December 02, 2018 - 2:42pm EST by
2018 2019
Price: 9.97 EPS 1.24 0
Shares Out. (in M): 8 P/E 8.04 0
Market Cap (in $M): 63 P/FCF 0 0
Net Debt (in $M): 0 EBIT 0 0
TEV (in $M): 0 TEV/EBIT 0 0

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Accord Financial is a lower mid-market asset-based lender in Canada and the U.S. that was founded 40 years ago (originally as a factoring business), has been profitable for the past 36, has been paying dividends in the past 31, has compounded at 11% CAGR + dividends + a special one-time dividend, and is managed by people that are smart straight-shooters incentivized to be careful with their portfolio. After 10 years of +/- constant earnings (due to conservatism in a yield-hungry market), in 2017-2018 the company started growing wildly due to organic growth as well as a couple of great acquisitions. The stock is not getting enough credit for that growth spurt and today you can buy this promising diversified lender at 8x earnings and 1.2x tangible book.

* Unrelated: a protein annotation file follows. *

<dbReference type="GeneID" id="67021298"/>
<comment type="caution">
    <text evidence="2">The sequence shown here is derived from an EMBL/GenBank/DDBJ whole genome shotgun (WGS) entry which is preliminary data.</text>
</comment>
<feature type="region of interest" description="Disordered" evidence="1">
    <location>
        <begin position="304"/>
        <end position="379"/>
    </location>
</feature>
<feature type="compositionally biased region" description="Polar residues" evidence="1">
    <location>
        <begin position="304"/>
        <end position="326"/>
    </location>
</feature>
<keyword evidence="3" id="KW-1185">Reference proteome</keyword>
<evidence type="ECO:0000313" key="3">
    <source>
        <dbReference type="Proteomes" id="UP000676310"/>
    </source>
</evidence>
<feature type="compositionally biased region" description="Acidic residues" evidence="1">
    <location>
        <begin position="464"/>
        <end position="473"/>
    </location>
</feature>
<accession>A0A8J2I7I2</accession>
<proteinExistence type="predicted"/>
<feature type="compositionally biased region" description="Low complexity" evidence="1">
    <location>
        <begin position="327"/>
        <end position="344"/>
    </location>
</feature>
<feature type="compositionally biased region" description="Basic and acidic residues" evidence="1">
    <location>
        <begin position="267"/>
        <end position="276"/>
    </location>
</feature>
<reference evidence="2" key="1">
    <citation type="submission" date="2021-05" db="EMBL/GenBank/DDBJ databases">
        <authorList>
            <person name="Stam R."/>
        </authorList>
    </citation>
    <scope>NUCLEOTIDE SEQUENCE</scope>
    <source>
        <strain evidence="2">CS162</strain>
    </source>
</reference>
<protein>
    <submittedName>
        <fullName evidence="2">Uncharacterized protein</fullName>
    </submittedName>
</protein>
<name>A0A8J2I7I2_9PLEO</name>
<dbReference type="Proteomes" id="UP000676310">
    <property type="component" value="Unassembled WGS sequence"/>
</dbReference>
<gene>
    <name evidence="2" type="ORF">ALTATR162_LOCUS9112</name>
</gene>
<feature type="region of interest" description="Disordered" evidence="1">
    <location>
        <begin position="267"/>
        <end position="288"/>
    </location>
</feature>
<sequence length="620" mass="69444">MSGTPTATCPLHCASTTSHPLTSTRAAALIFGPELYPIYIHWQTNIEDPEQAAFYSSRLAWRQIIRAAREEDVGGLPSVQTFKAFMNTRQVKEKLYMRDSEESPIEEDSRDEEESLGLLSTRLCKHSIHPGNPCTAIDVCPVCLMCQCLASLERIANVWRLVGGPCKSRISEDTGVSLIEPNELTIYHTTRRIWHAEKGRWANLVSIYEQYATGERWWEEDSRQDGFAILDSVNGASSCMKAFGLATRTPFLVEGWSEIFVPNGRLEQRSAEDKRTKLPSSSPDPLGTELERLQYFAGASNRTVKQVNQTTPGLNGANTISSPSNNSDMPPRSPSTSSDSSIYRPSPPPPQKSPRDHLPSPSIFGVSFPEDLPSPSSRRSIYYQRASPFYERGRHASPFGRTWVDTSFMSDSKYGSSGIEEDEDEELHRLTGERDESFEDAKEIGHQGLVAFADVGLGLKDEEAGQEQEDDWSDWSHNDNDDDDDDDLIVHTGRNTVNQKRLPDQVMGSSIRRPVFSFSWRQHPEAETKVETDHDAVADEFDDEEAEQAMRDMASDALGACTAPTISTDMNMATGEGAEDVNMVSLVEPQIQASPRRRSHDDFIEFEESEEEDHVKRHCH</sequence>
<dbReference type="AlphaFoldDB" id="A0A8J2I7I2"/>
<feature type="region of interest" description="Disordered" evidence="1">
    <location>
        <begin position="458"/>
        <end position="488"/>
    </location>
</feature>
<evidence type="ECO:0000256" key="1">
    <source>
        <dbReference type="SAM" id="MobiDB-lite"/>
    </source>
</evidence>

ACD started as a Canadian factoring shop 40 years ago and entered the U.S. in the early 90s. Later they started to expand into other types of SME lending including inventory finance and equipment leasing.